The City's Park Operations Division has developed an innovative program to help keep our parks clean and beautiful.
The City of Chandler has more than 50 beautiful parks, including three dog parks, which provide numerous social and recreational opportunities for residents and foster community pride. However, as most communities know, dog waste left on park grass and along trails is a common problem that generates many complaints.
The staff of the Chandler Park Development and Operations Division fields many complaints on this issue throughout the year. At the same time, dog owners have asked the City to provide amenities to help them collect and dispose of this waste.
Pre-manufactured dog-waste stations supplied with the standard plastic bags or mitts are used in many communities, including Chandler. The stations can cost between $75 and $100 each, and keeping them supplied with plastic bags can cost significantly more over time. The expense for the bags alone often limits the number of these amenities that can be purchased by larger communities with many parks.
For several years Chandler had 10 of these pre-manufactured dog-waste stations in five City parks. In just one year the Parks Division spent more than $6,000 on plastic mitts. While the need and desire existed to expand the program throughout the City, budgetary constraints precluded that option and had staff looking for alternatives.
Kris Kircher, Chandler's Parks Maintenance Superintendent, remembered a presentation he attended a couple of years ago during a session on Dog Parks at the annual Arizona Parks and Recreation Association Conference. For their new dog park a small community in northern Arizona had improvised a dog-waste station consisting of a post, an old mailbox turned upside down, and recycled plastic grocery bags. Chandler staff decided to incorporate this solution into a cost-effective program that could be expanded to parks citywide.
The materials required for one of these stations -- metal post, mailbox and signage - would cost approximately $50. The City would save money even after factoring in the expense of staff time to put the stations together. But the greater savings would be realized in the acquisition of plastic bags - obtaining donations versus purchasing them from a manufacturer.
The key to the entire project would be whether Chandler residents would buy into the program and bring their extra plastic grocery bags to the stations, and in enough quantities to meet the needs of the park. The program was successfully tested at Hoopes Park in the fall of 2004. Signs on the station clearly explained that dog waste is a threat to public health and degrades the quality of the park. Residents responded favorably to the simple message of "leave one, use one" and kept the box supplied with plastic bags.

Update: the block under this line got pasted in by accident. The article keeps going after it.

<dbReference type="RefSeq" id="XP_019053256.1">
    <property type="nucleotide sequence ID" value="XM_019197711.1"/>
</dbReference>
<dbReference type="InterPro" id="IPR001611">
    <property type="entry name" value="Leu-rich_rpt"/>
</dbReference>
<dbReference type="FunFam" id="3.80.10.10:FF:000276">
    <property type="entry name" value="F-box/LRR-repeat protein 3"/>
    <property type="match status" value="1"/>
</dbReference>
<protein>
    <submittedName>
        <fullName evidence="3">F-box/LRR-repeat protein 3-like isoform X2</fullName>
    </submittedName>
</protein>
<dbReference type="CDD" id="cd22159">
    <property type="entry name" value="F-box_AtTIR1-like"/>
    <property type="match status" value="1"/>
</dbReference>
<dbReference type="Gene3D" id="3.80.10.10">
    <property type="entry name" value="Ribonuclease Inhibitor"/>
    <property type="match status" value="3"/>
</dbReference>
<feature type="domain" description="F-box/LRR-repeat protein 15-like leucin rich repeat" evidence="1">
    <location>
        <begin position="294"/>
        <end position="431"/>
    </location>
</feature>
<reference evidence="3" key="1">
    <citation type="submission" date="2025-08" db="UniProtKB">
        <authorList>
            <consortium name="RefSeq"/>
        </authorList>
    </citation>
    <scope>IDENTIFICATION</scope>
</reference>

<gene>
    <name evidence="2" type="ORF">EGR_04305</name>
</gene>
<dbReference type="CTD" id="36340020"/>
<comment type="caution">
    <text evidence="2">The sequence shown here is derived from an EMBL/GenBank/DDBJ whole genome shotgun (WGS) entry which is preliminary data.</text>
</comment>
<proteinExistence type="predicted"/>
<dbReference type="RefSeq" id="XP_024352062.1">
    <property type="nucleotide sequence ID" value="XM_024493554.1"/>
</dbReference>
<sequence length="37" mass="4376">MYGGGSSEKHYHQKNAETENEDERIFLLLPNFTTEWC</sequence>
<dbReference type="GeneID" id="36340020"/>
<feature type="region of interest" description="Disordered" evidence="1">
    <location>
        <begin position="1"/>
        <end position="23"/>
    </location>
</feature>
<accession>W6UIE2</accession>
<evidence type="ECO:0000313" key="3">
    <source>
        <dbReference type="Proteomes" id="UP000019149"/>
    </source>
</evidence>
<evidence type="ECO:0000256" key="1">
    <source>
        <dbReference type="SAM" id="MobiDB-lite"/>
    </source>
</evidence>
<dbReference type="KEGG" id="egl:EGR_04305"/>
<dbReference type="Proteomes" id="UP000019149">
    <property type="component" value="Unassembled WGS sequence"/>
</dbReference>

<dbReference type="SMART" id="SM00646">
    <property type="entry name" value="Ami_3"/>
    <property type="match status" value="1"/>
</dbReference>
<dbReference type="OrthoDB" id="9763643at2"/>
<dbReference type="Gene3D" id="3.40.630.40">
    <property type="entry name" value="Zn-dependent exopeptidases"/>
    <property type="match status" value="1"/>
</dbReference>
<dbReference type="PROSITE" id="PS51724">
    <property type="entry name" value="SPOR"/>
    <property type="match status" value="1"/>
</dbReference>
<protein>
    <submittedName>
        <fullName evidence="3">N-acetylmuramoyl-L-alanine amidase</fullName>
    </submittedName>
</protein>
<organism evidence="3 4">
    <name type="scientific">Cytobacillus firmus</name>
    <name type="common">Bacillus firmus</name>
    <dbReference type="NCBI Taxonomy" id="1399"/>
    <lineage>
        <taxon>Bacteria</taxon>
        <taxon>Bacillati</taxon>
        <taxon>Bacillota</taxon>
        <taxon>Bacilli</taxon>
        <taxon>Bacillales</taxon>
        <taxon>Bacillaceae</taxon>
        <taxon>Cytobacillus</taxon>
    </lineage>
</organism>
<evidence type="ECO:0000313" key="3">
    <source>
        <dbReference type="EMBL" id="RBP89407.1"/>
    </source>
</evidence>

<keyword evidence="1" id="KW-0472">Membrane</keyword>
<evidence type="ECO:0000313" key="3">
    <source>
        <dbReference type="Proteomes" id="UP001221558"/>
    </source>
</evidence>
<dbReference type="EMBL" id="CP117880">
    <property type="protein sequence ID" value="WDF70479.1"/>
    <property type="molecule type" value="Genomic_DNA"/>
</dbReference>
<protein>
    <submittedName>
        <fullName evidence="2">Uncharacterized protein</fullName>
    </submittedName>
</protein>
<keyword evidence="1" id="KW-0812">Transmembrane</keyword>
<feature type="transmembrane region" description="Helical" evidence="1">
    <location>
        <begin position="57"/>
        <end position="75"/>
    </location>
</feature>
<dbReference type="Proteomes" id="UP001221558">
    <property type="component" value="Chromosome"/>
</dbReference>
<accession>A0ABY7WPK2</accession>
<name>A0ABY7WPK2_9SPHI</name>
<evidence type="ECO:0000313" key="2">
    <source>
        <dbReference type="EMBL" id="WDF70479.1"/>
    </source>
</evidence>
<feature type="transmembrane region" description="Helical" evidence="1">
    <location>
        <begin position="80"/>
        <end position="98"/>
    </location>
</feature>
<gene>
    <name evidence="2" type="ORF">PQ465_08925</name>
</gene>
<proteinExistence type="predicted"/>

The next step would be to build a large quantity of stations and to obtain enough plastic grocery bags from shoppers for the initial allotment that would fill each box.
City staff purchased enough materials to build 100 stations and began the assembly process. About that same time, a Chandler Eagle Scout approached the Parks Division and volunteered to build half of the stations and assist with the installation.
To obtain a large quantity of plastic bags, Kircher placed a 90-gallon recycling bin at the Community Center and asked employees in the City Complex to bring in their excess bags and deposit them in the bin. Thousands of plastic bags quickly filled the bin and more come in every month.
Many of the plastic bags used in this program would normally go from the grocery store to the home to the trash can and ultimately end up in a landfill. With this program the bags still end up in the landfill, but first they are efficiently utilized one more time to serve the public good.
The project concept, while not original, was adopted and expanded by City staff in innovative ways to better meet the needs of Chandler residents. With this effort, 35 of Chandler's 52 parks now have dog-waste stations and the benefits are many; an important need has been met, residents are cooperative partners in keeping their parks clean, and tens of thousands of taxpayer dollars are being saved by giving a second life to a plentiful waste product.